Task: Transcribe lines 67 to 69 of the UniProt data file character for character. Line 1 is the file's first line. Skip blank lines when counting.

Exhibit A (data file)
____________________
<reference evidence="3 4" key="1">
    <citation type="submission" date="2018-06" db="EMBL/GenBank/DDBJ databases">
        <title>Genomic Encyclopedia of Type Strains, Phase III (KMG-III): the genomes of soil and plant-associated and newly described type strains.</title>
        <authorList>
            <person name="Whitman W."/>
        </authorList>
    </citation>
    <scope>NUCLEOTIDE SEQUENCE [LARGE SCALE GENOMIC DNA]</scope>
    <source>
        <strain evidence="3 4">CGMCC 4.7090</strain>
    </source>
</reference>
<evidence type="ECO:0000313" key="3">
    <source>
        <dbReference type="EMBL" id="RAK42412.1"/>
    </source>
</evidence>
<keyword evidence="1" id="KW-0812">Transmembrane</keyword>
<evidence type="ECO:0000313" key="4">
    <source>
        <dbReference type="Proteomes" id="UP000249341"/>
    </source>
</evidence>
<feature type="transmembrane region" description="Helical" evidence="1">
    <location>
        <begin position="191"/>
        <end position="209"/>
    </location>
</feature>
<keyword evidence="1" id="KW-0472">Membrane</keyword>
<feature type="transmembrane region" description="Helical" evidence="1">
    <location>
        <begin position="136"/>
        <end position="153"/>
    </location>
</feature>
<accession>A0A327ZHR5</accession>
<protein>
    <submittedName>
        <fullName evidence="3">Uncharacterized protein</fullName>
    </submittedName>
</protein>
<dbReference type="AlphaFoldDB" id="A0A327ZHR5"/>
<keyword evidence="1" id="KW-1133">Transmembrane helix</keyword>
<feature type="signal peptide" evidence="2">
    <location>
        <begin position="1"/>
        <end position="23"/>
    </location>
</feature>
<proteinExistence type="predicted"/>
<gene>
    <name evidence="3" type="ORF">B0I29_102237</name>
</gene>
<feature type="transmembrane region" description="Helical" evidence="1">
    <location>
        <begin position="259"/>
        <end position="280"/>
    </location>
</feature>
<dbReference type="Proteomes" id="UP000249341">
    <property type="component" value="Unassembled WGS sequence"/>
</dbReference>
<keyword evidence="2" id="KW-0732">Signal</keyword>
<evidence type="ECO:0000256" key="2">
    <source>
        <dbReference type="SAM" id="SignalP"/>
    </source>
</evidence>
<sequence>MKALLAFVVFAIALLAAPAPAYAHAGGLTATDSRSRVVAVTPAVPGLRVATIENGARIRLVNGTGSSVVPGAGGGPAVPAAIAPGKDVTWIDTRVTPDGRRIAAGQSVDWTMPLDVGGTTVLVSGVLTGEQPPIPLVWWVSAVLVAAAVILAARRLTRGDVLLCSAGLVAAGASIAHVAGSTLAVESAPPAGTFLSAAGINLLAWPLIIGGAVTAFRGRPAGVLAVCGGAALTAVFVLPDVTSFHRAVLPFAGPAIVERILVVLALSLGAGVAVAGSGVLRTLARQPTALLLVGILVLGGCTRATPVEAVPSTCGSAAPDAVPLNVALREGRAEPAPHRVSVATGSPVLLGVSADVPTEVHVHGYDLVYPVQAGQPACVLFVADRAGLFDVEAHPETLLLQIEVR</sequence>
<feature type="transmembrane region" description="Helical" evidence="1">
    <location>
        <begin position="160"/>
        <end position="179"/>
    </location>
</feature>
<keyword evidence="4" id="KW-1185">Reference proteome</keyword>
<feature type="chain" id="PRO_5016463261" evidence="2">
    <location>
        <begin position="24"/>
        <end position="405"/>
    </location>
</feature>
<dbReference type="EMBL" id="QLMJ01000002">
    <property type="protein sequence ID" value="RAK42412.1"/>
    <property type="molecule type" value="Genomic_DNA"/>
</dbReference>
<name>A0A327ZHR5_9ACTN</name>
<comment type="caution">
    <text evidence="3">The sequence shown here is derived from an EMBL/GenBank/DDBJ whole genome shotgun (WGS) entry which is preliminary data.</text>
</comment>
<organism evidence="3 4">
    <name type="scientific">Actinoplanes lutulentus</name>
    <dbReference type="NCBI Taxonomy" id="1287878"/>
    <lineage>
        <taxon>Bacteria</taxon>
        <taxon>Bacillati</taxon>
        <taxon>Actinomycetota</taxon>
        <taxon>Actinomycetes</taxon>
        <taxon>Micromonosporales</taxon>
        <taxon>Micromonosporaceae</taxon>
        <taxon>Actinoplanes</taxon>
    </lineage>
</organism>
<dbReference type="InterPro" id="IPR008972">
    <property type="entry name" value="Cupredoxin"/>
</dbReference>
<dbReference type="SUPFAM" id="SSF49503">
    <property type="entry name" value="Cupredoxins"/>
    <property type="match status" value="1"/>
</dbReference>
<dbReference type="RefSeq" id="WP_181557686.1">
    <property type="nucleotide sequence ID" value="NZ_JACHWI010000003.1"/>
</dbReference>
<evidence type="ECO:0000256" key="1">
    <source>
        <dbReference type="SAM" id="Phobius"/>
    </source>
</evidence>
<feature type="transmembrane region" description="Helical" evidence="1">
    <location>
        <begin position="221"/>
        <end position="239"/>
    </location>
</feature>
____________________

        <dbReference type="SAM" id="SignalP"/>
    </source>
</evidence>